Risk is a normal part of investing – but it’s important to ensure you’re not taking on unnecessary risk. You’ll want to determine what level of risk you’re comfortable accepting and then balance it with the required risk necessary to achieve your long-term goals.
Three Types of Risk: Your risk level covers three main areas
1. Risk Tolerance: Risk tolerance describes your emotional comfort with risk. Gauging your comfort with risk is important because it’s unlikely you’ll reach your long-term goals if you abandon your strategy during the inevitable short-term market decline. Typically, you’ll be asked to complete a questionnaire that can gauge how you might react to risk in different situations.
2. Risk Capacity: This is basically your ability to handle risk. Your investment time horizon is often one of the biggest determining factors here. For example, if you’re younger, you have a longer time to make up for potential declines and could reasonably handle more volatility. If you’re retired, however, you likely have less ability to handle stock market declines.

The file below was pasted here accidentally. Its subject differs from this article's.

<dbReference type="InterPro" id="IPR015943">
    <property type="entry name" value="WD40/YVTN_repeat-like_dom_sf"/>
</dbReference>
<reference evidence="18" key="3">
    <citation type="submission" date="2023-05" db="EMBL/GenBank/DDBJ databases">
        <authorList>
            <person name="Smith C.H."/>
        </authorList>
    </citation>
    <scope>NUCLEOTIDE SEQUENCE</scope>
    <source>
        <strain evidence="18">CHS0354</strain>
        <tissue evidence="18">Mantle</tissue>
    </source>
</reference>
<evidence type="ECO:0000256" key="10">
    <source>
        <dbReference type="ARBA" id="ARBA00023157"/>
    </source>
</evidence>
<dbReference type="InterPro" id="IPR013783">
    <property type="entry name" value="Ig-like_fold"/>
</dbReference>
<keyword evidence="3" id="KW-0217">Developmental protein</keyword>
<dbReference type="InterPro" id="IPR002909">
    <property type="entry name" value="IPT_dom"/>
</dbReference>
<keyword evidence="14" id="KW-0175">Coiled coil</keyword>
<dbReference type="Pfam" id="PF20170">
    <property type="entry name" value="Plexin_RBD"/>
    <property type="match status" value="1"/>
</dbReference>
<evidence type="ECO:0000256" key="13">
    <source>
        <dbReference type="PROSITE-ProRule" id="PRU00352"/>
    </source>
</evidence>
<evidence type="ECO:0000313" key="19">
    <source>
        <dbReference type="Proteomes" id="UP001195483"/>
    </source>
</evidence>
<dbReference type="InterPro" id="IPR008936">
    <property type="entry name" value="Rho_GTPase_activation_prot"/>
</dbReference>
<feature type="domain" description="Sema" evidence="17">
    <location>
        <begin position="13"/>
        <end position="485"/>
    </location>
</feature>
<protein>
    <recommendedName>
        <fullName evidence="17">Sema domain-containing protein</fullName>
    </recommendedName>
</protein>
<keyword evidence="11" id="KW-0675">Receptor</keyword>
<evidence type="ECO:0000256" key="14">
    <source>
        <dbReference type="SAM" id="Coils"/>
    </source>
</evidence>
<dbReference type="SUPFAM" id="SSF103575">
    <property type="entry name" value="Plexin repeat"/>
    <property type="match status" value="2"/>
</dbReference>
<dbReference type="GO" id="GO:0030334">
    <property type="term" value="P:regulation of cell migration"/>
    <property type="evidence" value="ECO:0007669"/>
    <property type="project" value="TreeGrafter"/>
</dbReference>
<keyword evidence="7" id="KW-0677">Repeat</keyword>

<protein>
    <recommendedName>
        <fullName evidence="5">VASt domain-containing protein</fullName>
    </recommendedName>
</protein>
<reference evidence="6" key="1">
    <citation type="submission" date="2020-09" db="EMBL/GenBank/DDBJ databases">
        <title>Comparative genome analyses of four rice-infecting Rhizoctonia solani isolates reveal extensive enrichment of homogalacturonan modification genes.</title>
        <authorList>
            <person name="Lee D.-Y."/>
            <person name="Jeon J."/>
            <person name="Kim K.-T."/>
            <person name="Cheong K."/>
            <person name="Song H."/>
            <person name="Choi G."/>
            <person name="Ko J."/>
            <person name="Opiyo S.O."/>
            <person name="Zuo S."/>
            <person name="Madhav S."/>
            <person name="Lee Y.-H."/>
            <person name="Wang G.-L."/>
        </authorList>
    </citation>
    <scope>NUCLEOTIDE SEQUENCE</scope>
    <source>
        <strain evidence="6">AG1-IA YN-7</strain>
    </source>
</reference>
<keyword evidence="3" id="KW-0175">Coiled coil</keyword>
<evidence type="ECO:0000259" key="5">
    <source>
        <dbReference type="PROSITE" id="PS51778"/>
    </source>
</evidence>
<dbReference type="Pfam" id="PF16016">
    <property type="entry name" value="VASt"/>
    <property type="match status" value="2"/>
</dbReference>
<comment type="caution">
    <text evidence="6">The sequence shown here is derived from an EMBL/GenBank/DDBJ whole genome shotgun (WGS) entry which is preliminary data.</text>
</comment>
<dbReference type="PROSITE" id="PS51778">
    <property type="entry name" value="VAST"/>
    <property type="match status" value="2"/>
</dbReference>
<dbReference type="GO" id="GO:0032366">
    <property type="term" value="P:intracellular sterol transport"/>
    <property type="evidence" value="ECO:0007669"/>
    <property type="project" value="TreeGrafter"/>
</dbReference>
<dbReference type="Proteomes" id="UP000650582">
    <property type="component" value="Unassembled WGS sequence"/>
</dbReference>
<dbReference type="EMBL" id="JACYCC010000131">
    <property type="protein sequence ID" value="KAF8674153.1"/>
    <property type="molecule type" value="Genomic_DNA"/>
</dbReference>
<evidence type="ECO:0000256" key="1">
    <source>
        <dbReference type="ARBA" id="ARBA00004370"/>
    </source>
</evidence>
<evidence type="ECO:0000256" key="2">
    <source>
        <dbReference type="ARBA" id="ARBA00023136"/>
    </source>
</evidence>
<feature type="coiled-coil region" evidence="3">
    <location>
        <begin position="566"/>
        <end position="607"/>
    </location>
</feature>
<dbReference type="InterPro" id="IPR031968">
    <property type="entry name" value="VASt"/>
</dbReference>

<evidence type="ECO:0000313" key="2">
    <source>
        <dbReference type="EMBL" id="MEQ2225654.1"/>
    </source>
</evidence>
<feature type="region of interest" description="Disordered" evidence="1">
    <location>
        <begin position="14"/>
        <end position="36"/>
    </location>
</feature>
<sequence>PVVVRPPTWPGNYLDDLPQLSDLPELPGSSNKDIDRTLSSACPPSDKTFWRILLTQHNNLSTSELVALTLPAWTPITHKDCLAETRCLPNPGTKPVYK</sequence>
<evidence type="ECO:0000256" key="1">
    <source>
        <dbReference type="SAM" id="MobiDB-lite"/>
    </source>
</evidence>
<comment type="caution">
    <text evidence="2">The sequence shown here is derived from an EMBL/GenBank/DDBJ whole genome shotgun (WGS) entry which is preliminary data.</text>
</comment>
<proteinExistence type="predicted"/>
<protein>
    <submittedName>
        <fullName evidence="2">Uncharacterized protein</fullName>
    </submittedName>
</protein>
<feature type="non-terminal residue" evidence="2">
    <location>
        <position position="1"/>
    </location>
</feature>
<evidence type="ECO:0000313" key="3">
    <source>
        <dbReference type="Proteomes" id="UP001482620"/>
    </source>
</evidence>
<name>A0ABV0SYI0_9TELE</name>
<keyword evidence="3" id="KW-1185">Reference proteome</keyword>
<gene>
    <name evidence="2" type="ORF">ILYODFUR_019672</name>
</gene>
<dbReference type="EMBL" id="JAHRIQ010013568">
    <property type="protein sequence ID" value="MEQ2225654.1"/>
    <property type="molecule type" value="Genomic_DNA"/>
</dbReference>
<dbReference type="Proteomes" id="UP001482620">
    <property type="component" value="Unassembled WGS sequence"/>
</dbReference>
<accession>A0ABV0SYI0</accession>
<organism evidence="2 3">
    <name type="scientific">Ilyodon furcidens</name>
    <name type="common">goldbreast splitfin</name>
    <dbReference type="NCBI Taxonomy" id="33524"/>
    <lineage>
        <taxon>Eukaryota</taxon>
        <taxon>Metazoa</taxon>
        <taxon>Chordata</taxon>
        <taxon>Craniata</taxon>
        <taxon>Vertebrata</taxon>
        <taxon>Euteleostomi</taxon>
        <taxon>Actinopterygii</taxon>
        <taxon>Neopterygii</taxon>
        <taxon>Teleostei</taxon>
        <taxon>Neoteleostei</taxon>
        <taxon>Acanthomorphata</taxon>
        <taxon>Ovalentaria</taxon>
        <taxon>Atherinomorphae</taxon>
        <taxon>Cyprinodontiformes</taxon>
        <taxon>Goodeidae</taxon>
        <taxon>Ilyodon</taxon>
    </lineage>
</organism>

3. Required Risk: This describes how much risk you may need to take to reach your goals. In general, the higher the return needed to reach your goals, the more potential risk you’ll need to take to achieve them. As you discuss your goals with your financial advisor, you can determine this risk/return trade-off.
The balancing act
Typically, what prevents most investors from reaching their goals is not market volatility itself, but rather their reaction to it. Understanding your comfort level with risk can help you avoid some emotional investing mistakes, such as chasing performance. By knowing your risk tolerance, you can better stick to your long-term strategy during the inevitable market downturns along the way.
In addition, sometimes there is a gap between how much risk you’re comfortable taking and how much you may need to take to achieve your goals. This is where you may need to make some important decisions. Your Edward Jones financial advisor can help you build a portfolio that balances your risk tolerance, risk capacity and required risk in order to achieve your financial goals.